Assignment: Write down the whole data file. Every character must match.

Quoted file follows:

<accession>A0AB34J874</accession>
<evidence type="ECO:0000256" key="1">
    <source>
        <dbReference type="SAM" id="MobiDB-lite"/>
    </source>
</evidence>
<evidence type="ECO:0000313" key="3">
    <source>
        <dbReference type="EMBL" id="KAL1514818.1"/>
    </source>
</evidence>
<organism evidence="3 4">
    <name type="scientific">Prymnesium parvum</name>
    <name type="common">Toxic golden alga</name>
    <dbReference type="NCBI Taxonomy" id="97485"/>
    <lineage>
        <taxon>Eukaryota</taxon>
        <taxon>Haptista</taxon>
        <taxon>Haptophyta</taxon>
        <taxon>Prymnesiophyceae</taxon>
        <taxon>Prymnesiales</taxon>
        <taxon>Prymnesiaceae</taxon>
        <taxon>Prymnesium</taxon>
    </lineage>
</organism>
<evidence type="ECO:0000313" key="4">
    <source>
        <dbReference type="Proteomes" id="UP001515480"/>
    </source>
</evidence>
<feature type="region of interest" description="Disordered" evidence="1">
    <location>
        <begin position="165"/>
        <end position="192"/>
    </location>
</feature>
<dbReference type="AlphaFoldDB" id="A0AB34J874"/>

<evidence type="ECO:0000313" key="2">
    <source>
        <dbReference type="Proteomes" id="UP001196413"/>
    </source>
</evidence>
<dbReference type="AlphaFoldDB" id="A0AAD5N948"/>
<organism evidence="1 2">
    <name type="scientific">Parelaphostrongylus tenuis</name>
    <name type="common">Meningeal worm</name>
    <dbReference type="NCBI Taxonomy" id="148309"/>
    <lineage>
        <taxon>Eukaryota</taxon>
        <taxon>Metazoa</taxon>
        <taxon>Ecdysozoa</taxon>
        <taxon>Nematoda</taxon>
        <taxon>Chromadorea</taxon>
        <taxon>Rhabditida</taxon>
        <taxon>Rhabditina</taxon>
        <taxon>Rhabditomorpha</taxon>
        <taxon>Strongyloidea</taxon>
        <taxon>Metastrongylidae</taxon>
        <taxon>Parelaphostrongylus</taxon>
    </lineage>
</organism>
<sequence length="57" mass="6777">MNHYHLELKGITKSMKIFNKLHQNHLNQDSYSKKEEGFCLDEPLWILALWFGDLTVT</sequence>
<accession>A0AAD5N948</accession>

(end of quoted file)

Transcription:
<accession>A0AB34J874</accession>
<evidence type="ECO:0000256" key="1">
    <source>
        <dbReference type="SAM" id="MobiDB-lite"/>
    </source>
</evidence>
<evidence type="ECO:0000313" key="3">
    <source>
        <dbReference type="EMBL" id="KAL1514818.1"/>
    </source>
</evidence>
<organism evidence="3 4">
    <name type="scientific">Prymnesium parvum</name>
    <name type="common">Toxic golden alga</name>
    <dbReference type="NCBI Taxonomy" id="97485"/>
    <lineage>
        <taxon>Eukaryota</taxon>
        <taxon>Haptista</taxon>
        <taxon>Haptophyta</taxon>
        <taxon>Prymnesiophyceae</taxon>
        <taxon>Prymnesiales</taxon>
        <taxon>Prymnesiaceae</taxon>
        <taxon>Prymnesium</taxon>
    </lineage>
</organism>
<evidence type="ECO:0000313" key="4">
    <source>
        <dbReference type="Proteomes" id="UP001515480"/>
    </source>
</evidence>
<feature type="region of interest" description="Disordered" evidence="1">
    <location>
        <begin position="165"/>
        <end position="192"/>
    </location>
</feature>
<dbReference type="AlphaFoldDB" id="A0AB34J874"/>

<evidence type="ECO:0000313" key="2">
    <source>
        <dbReference type="Proteomes" id="UP001196413"/>
    </source>
</evidence>
<dbReference type="AlphaFoldDB" id="A0AAD5N948"/>
<organism evidence="1 2">
    <name type="scientific">Parelaphostrongylus tenuis</name>
    <name type="common">Meningeal worm</name>
    <dbReference type="NCBI Taxonomy" id="148309"/>
    <lineage>
        <taxon>Eukaryota</taxon>
        <taxon>Metazoa</taxon>
        <taxon>Ecdysozoa</taxon>
        <taxon>Nematoda</taxon>
        <taxon>Chromadorea</taxon>
        <taxon>Rhabditida</taxon>
        <taxon>Rhabditina</taxon>
        <taxon>Rhabditomorpha</taxon>
        <taxon>Strongyloidea</taxon>
        <taxon>Metastrongylidae</taxon>
        <taxon>Parelaphostrongylus</taxon>
    </lineage>
</organism>
<sequence length="57" mass="6777">MNHYHLELKGITKSMKIFNKLHQNHLNQDSYSKKEEGFCLDEPLWILALWFGDLTVT</sequence>
<accession>A0AAD5N948</accession>